No Zodiac – Altars Of Impurity

Having undergone a serious upheaval in personnel, the only remaining member of No Zodiac, drummer Erik Bartow, moved the band’s base of operations from Chicago, Illinois, where they originally formed in 2009, and relocated to Phoenix, Arizona. Successfully rebooted in a new city, the band have recorded Altars of Impurity (Siege Music), the follow-up to sophomore album, 2015’s Eternal Misery (Beatdown Hardwear).

Thematically, the band still cover the usual subjects of misanthropy and violence, but they’ve also moved in a slightly different direction away from their previous two efforts, introducing a more traditional Death Metal sound with a touch of Black Metal to sit alongside their brand of Slamming Beatdown Deathcore.

New vocalist Rolo Hernandez (aka RoLodiac) – albeit in possession of an admittedly fearsome roar – also appears to have a rather limited range which tends to become rather one-dimensional after a while. The band seem to address this by including a few guest spots, inviting the likes of The Black Dahlia Murder frontman Trevor Strnad to appear on the quite brilliant, Cannibal Corpse influenced, ‘Hung By The Tongue’, and Suburban Scum vocalist Ryan ‘Karebear’ Taylor to lend his distinctive voice to ‘Penance’, one of the album’s strongest tracks.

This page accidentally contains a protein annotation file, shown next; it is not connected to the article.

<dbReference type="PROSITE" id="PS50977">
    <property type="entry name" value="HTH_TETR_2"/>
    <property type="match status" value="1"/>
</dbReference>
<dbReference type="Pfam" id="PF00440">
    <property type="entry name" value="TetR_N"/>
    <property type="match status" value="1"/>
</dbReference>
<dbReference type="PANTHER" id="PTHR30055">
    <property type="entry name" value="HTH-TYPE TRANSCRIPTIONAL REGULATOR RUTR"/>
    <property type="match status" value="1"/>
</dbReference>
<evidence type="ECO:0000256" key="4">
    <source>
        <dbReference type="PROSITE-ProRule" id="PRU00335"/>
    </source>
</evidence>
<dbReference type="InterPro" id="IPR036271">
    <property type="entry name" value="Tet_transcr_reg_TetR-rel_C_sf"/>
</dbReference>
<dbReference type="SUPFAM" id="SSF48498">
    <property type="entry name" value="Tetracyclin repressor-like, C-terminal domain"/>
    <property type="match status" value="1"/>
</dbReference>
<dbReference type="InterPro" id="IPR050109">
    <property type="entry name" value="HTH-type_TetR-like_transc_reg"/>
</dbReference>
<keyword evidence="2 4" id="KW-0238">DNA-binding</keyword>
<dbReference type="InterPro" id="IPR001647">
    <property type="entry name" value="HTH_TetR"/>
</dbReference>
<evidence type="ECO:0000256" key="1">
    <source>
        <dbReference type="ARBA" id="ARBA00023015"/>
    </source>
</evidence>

Although Bartow is clearly a talented drummer (even though his cymbal sound does occasionally resemble someone using an asthma inhaler), and while Brent Gutierrez (guitar), JJ Corirossi (guitar) and the wonderfully named Jeff Boozer (bass) all play their parts very efficiently, and even with its Death/Black Metal influences, the album does still give the impression of being a somewhat cautious affair with safety being the watchword ahead of boldness.

That’s not to say it’s devoid of quality though. No, no. ‘Santisima Muerte’, with its brooding intro and crushing riffs is a suitably punchy opener, ‘Corroded Soul’, ‘Swine’, and ‘The Tribulation’ are seriously nasty, and ‘God Never Came’ rounds off the album very well. Unfortunately, the bonus track, a reworking of ‘Population Control’ from the 2012 album of the same name, doesn’t hold a candle to the original.

Although still explosively raucous, the signs this time are of an understandably restrained band content to settle in the new line-up first before coming up with something a little more adventurous next time.